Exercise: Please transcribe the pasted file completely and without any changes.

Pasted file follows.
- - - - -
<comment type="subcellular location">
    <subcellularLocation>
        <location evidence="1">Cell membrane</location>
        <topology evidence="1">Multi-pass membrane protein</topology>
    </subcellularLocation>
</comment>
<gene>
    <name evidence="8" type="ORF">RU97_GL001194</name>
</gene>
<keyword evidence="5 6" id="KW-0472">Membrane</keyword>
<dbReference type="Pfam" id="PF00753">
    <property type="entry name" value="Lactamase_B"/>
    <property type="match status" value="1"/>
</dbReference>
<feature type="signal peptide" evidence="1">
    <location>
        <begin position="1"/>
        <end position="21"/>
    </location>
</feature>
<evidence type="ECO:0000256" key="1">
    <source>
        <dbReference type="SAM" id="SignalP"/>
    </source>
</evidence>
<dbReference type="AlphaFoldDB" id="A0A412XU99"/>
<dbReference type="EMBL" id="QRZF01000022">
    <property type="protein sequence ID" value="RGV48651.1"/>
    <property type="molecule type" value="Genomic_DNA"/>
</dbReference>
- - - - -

<comment type="subcellular location">
    <subcellularLocation>
        <location evidence="1">Cell membrane</location>
        <topology evidence="1">Multi-pass membrane protein</topology>
    </subcellularLocation>
</comment>
<gene>
    <name evidence="8" type="ORF">RU97_GL001194</name>
</gene>
<keyword evidence="5 6" id="KW-0472">Membrane</keyword>
<dbReference type="Pfam" id="PF00753">
    <property type="entry name" value="Lactamase_B"/>
    <property type="match status" value="1"/>
</dbReference>
<feature type="signal peptide" evidence="1">
    <location>
        <begin position="1"/>
        <end position="21"/>
    </location>
</feature>
<evidence type="ECO:0000256" key="1">
    <source>
        <dbReference type="SAM" id="SignalP"/>
    </source>
</evidence>
<dbReference type="AlphaFoldDB" id="A0A412XU99"/>
<dbReference type="EMBL" id="QRZF01000022">
    <property type="protein sequence ID" value="RGV48651.1"/>
    <property type="molecule type" value="Genomic_DNA"/>
</dbReference>